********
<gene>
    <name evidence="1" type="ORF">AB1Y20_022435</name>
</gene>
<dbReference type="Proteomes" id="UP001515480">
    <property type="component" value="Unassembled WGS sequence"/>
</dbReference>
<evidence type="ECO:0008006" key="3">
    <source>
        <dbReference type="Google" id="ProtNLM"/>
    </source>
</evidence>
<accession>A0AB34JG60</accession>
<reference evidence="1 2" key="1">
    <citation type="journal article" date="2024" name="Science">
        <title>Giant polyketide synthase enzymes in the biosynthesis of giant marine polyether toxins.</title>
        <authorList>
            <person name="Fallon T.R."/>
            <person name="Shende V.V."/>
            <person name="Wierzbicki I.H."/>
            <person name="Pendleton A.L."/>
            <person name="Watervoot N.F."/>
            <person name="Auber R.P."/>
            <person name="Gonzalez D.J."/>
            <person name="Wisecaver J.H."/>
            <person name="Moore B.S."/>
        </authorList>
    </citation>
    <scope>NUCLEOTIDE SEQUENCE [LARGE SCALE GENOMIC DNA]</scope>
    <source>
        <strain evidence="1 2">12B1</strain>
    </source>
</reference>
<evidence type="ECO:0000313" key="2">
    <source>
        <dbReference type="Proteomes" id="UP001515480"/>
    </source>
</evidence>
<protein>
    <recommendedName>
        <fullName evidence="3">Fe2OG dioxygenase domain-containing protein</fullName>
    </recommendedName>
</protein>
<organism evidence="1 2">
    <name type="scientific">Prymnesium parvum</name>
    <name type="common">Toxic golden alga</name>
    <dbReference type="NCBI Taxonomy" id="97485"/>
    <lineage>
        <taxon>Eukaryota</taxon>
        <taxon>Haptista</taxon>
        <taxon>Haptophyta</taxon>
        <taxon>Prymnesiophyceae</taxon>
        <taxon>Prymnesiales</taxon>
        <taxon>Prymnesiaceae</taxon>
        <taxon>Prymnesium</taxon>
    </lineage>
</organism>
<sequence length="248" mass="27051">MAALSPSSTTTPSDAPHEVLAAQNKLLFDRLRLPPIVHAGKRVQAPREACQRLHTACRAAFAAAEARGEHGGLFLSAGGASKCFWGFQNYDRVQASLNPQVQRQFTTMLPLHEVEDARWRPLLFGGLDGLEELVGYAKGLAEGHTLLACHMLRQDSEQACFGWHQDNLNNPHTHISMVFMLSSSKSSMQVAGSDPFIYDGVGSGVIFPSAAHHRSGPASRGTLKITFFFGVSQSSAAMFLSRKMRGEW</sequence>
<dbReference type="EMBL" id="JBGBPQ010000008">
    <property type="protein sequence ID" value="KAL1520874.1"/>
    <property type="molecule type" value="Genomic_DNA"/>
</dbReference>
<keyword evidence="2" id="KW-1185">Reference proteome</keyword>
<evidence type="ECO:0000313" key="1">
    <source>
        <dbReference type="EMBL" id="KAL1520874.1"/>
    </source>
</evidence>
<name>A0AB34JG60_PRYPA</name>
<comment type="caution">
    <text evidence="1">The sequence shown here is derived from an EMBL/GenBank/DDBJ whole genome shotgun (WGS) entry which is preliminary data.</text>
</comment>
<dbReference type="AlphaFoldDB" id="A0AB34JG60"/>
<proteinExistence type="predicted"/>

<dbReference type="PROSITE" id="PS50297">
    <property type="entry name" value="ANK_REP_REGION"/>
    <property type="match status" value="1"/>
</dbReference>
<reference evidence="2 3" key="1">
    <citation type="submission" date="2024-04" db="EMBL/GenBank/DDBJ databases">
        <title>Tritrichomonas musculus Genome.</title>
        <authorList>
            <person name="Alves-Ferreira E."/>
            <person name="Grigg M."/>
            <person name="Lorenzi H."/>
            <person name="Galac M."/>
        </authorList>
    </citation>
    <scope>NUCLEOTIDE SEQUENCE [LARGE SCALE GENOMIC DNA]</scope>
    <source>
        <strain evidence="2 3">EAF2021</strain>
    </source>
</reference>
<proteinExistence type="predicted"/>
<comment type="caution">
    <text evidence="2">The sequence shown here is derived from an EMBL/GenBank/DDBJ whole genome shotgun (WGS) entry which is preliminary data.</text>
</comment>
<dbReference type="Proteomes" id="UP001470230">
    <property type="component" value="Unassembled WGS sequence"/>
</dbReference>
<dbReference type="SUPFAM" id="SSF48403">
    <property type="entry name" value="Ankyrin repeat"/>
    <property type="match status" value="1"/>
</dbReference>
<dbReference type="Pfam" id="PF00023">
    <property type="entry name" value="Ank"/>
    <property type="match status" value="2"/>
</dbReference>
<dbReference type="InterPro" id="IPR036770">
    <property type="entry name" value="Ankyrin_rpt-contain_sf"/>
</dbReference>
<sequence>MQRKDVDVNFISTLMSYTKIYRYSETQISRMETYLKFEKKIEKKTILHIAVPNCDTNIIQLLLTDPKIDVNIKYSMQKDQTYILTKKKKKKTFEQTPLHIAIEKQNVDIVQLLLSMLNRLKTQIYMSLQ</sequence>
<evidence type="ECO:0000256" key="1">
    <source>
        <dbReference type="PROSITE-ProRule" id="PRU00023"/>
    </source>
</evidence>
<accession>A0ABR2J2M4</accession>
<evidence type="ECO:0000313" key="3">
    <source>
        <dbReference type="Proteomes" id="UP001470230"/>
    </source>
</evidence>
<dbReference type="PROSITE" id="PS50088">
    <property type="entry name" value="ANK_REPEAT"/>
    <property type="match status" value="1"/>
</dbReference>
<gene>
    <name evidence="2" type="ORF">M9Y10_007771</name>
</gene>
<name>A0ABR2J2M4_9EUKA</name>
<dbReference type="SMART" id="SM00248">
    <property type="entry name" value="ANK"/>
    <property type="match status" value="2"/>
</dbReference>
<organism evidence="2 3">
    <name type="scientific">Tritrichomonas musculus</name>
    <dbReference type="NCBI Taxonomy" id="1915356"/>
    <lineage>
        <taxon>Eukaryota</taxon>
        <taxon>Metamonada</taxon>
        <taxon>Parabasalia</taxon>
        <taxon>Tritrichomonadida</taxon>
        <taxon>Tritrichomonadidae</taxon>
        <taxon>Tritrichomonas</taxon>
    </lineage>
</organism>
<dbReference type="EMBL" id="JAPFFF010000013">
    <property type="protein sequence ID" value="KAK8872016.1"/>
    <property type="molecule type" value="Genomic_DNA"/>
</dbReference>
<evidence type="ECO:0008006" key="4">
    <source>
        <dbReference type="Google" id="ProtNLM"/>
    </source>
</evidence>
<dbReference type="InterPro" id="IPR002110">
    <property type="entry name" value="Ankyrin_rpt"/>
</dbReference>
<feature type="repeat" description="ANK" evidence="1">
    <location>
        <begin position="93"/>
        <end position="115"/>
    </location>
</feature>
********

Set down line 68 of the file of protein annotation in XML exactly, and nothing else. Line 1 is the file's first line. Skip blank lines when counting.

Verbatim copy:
<name>A0AB34JG60_PRYPA</name>